“I perhaps owe having become a painter to flowers.” — Claude Monet
It’s easy to believe that flowers inspired Monet to capture beauty on canvas, creating some of my favorite masterpieces. Add one more amazing gift to the lengthy list of the ways flowers have enhanced our lives.
The flowers seem even more beautiful than usual this year. I don’t know whether it’s something in the weather that has made them more vivid, or whether my soul is so thirsty for the joy they bring to an otherwise difficult season for us. I haven’t had much time for gardening in recent months, but my neighbors have filled the gap, tending glorious blooms that brighten my walks and lift my spirits.
What flowers have you seen today, or this week? I hope you’re finding as many to love as I am!
This post was originally published seven years ago today. The original post, comments and photo are linked, along with two other related posts, below. These links to related posts, and their thumbnail photos, do not appear in the blog feed; they are only visible when viewing the individual posts by clicking on each one. I have no idea why, nor do I know how they choose the related posts. That’s just the way WordPress does things.
- Posted in: Uncategorized
- Tagged: art, beauty, blooming shrubs, colors, flowers, fragrance, gardens, hydrangeas, joy, Monet, nature, summer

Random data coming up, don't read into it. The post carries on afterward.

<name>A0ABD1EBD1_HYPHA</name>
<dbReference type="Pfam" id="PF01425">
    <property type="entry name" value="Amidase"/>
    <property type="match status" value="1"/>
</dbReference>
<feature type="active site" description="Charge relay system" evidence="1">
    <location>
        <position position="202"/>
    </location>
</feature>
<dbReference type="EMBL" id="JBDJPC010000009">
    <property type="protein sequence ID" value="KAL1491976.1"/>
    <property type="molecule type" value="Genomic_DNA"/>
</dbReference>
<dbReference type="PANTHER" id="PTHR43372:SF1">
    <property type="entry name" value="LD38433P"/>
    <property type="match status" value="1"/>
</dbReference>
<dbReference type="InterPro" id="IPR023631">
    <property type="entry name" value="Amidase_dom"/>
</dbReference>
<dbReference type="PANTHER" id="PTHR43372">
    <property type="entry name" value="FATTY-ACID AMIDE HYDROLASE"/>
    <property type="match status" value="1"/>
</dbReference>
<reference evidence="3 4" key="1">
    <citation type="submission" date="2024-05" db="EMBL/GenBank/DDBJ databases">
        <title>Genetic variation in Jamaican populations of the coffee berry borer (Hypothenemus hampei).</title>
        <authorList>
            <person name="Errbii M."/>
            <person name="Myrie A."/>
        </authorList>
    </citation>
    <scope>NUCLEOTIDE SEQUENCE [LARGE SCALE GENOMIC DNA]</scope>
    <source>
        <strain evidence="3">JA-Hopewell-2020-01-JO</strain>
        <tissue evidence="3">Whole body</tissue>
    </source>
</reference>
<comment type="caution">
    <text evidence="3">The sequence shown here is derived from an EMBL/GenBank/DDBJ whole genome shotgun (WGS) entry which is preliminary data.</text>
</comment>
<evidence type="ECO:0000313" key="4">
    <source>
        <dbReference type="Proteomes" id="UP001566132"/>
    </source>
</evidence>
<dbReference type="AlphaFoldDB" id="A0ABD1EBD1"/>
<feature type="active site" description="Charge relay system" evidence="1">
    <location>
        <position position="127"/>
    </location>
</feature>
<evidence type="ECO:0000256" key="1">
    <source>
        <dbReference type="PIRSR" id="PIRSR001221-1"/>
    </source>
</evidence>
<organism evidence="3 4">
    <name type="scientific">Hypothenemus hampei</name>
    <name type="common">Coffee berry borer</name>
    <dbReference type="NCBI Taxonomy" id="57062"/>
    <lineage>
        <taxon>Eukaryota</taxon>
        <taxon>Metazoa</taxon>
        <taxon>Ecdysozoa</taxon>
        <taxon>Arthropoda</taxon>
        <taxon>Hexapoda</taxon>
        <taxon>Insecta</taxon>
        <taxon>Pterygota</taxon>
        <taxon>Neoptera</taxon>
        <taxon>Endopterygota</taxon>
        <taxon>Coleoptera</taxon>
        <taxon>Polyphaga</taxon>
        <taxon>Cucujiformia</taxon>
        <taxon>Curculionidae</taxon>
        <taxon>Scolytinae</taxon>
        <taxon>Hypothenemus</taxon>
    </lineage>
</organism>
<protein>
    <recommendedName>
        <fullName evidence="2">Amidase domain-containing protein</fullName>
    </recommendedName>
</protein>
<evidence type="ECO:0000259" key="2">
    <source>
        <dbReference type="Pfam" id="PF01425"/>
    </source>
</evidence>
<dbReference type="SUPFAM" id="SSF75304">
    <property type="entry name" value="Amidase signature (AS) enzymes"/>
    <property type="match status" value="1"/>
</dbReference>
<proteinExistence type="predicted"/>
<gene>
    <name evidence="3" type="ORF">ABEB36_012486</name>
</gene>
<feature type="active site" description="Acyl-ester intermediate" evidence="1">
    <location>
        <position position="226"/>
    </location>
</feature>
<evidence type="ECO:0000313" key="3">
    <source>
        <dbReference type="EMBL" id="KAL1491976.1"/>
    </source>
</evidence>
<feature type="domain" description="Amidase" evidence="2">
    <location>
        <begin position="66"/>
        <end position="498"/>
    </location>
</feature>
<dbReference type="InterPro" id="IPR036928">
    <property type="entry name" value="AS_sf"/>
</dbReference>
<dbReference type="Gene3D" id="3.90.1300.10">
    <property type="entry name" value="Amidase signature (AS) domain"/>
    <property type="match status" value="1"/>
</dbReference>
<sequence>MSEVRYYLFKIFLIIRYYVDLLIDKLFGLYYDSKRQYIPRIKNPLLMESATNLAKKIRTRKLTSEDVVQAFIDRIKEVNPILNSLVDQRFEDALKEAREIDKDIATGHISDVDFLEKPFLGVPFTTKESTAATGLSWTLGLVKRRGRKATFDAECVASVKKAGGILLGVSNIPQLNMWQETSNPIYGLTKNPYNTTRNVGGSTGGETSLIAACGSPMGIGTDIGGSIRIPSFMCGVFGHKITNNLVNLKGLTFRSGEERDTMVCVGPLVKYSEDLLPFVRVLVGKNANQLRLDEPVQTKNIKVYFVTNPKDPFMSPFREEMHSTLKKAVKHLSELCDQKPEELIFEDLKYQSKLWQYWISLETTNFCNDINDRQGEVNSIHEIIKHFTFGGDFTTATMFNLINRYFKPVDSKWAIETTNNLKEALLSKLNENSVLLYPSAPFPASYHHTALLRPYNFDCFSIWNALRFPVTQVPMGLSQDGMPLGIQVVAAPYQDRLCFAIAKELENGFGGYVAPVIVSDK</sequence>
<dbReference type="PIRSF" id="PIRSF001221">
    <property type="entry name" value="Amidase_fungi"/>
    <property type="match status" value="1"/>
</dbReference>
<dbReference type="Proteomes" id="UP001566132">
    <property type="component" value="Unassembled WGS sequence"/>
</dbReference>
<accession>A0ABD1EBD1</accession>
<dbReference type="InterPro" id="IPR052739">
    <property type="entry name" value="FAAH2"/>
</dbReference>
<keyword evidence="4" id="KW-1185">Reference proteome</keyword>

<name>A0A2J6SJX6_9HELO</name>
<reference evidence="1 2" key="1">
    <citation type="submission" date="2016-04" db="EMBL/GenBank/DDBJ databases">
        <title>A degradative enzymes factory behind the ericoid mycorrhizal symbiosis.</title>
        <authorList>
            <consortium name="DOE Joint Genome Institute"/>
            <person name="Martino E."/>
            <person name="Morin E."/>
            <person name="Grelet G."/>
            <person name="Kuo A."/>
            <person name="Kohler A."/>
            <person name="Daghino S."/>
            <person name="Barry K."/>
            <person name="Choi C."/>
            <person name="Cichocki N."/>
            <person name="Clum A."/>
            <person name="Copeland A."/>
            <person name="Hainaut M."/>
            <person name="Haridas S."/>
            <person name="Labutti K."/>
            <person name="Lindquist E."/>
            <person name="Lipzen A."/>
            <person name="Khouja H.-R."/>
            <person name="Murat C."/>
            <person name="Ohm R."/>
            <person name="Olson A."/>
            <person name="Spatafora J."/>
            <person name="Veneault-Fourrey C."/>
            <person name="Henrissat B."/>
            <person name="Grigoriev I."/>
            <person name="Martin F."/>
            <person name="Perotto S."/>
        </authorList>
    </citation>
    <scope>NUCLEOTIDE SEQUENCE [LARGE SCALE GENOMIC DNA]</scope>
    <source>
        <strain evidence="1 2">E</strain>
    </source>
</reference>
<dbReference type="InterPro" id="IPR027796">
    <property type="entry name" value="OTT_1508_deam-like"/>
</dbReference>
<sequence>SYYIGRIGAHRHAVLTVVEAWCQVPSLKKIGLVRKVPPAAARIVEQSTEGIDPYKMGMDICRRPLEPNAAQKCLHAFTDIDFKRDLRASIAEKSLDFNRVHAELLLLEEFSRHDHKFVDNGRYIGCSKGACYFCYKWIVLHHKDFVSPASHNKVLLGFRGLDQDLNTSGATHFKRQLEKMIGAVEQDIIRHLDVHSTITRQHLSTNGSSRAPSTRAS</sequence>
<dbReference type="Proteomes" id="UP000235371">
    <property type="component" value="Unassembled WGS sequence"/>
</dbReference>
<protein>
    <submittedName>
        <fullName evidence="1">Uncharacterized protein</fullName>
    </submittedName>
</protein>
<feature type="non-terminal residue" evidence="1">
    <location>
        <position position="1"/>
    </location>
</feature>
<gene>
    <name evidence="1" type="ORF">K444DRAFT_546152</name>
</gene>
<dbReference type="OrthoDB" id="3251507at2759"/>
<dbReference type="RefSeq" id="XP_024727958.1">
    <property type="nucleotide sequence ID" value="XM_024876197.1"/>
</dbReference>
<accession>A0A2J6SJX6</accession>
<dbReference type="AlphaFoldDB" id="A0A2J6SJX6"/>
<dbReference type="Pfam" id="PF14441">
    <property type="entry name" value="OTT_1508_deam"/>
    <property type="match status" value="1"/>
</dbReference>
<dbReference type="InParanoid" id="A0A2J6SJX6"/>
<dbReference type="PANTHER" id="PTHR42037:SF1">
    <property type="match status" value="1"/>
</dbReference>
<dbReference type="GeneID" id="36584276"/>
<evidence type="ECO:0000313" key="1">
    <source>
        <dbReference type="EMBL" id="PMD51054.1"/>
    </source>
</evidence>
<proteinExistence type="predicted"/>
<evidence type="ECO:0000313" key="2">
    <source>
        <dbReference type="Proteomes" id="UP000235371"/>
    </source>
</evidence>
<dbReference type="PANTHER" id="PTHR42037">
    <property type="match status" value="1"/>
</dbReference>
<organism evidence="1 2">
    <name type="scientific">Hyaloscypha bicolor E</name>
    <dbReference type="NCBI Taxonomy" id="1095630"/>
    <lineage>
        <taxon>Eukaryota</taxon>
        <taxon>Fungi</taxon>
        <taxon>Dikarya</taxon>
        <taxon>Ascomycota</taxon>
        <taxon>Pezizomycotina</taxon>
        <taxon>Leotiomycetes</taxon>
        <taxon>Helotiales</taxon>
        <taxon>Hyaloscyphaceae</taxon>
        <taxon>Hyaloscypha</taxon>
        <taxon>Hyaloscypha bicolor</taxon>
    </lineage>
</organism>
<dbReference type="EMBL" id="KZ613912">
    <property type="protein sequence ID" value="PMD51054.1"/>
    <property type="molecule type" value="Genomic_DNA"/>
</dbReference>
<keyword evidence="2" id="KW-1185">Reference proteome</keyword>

Gibbs garden has some awesome hydrangeas, mostly blues and whites and once in a while a pink. Great year for hydrangeas. There was one variety i did not recognize that had a long, droopy head, not round but more of a long tube. The oak leaf hydrangeas are also spectacular. Mr.Gibbs wanted the garden to be more about a peaceful vibe and so did not label anything. So they story goes. So i am always asking them what is this or what is that?
Sometimes they know.
I had not realized it was a good year for hydrangeas until you wrote that, but indeed it must be. Even my small ones are doing well, and one in my York garden is blooming profusely for the first time in years. I was at my friend Darla’s home on Wednesday and her hydrangeas are looking fabulous as well. She has a Lace Cap hydrangea which is a variety I had not ever seen, plus the usual pink ones.
Stunningly gorgeous! These bring to mind my hydrangeas at our home in Suisun City. On one side of the steps was a huge white bush & the other side a huge bluish-purple one. They both had giant blooms. I so appreciated how God sent them to me & cared for them!
Yes, the hydrangeas love California, don’t they? I will always remember the beautiful, colorful hydrangeas of Lombard Street in San Francisco. That was the first time I can remember thinking I really liked that particular shrub. I wonder if they still grow hydrangeas in that famous section that all the tourists visit? They were much easier to appreciate while walking than while driving down, that’s for sure! 🙂 Well worth the hike uphill and down.
Good morning, Julia! I have some very pretty roses that came out this week. I took a photo to post on Facebook.